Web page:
Hainan Airlines

Dart

Well-known member
Joined
Feb 22, 2004
Messages
310
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Plenty
I'm looking for info about Hainan Airlines. I was offered a Captain position on the A330 based out of A few different places, 2 weeks on 2 weeks off.

Anybody have any ideas on schedules, trips, quality of life. Does the company treat you well and how are the FO's?

Thanks
 

CaptSeth

Well-known member
Joined
Aug 31, 2004
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?
Join pprune for the good, bad, and ugly.

Mostly the last two.
 

NEDude

yada yada yada
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Dec 12, 2001
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6000+
You have to take pprune with a hefty helping of salt. It is by far the worst aviation bitch board out there. People on there find the silliest things to whine about. I remember one thread a few years back about how Emirates was the worst place on earth because crews were not allowed to drink the Evian water, they had to settle for the regular bottled water. Emirates may have issues, but crew members not being able to drink Evian water has to rank as one of the silliest complaints of all time. Yet this pprune thread make it sound like the worst injustice the piloting profession has ever seen.

I cannot speak to Hainan specifically, but I have heard they are one of the better Chinese outfits to work for. Having been in China for over a year now I can tell you that Chinese aviation is VERY different, and the culture can take some getting used to. Just to give you a small example - in the western world if your instructor tells you something that contradicts a manual, you always follow the manual. Hey, instructors do make mistakes, usually it is not a huge deal and you just move on. Good instructors will admit they made the mistake and take steps to correct it. However in China the instructor is God. You NEVER, EVER go against what your instructor has told you, even if the manual says differently. And you certainly never point out the error to the instructor or else he will lose face, a huge no-no in China. And causing someone to lose face is very disgraceful to yourself as well. Along those lines, as a student you never ask an instructor a difficult question because there is a risk he may not know the answer. You can only ask simple questions that will allow the instructor to show his knowledge, thus making him seem important. This seems silly, but that is how things work. We have several "procedures" at my airline that contradict the FCOM and FOM simply because some instructor made a mistake that nobody dared correct, and those mistakes have now become defacto procedure. Examples include always using flaps 2 for takeoff (we are an A320 operator), always using max reverse on landing, always turing the brake fans on and then riding the brakes while taxiing. None of these are recommend or required procedures in our manuals, and in fact they are all recommended against in most cases, yet they are treated as gospel here.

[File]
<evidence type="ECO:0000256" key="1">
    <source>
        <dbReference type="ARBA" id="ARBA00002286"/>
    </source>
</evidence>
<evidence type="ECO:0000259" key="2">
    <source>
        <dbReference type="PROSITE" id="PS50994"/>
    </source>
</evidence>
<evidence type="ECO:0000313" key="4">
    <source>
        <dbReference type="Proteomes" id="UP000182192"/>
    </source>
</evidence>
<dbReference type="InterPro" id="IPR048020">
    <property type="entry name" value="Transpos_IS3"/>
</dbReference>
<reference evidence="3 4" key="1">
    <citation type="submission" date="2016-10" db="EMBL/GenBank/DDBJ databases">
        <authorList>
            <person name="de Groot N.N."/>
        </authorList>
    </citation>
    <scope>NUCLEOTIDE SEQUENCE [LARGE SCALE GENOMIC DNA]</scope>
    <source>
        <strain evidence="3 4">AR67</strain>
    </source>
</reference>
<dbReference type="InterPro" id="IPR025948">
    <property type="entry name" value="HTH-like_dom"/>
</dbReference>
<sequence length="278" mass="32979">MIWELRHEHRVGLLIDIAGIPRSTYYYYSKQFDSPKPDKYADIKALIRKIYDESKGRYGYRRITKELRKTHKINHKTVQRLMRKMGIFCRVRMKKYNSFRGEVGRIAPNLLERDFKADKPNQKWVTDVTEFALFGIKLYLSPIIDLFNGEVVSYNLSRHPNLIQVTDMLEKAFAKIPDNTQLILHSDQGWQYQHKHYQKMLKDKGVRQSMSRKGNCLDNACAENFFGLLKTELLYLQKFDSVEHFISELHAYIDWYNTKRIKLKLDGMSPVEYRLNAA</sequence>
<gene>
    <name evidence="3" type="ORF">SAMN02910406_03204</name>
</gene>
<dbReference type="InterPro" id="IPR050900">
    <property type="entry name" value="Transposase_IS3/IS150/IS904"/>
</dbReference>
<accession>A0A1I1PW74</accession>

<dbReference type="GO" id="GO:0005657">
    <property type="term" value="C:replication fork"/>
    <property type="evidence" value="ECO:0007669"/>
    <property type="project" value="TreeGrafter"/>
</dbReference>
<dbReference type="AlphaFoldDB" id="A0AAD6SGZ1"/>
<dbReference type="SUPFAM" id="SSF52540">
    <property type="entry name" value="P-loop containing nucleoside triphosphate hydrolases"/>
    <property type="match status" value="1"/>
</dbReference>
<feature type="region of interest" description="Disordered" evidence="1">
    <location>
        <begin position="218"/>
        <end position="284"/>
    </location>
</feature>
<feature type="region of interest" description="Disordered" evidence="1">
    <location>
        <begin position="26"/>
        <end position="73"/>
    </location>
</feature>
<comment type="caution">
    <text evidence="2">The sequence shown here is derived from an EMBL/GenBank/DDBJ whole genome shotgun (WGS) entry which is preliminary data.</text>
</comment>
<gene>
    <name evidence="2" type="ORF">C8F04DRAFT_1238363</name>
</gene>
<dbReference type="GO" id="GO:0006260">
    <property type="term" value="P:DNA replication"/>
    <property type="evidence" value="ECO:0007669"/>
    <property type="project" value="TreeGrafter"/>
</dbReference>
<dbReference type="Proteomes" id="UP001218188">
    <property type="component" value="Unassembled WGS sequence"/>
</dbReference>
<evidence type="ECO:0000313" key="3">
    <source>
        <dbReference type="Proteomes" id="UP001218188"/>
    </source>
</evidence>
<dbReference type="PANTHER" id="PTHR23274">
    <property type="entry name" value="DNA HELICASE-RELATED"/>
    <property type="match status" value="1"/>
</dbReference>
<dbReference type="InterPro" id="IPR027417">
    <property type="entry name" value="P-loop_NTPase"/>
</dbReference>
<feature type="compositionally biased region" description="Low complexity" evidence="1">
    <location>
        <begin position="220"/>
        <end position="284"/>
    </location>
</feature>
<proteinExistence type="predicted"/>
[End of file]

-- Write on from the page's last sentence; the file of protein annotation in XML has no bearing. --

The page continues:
Anyway, I don't know if that helps at all with Hainan, it probably does not. But it may give you some insight about operating in China.
 

POWDERFINGER

Red means run, son...
Joined
Dec 12, 2004
Messages
30
Hainan Airlines is one of the better jobs in China. Do plenty of research before you get serious about the job, though.

Beyond NEDude's comments, I would add that management culture, ATC, scheduling, robotic copilots, and "life in China" should be considered. You will make money, but the experience may well cost you physically and mentally.
 

Flyer1015

Well-known member
Joined
Dec 13, 2004
Messages
4,502
Total Time
Moola
You have to take pprune with a hefty helping of salt. It is by far the worst aviation bitch board out there. People on there find the silliest things to whine about. I remember one thread a few years back about how Emirates was the worst place on earth because crews were not allowed to drink the Evian water, they had to settle for the regular bottled water. Emirates may have issues, but crew members not being able to drink Evian water has to rank as one of the silliest complaints of all time. Yet this pprune thread make it sound like the worst injustice the piloting profession has ever seen.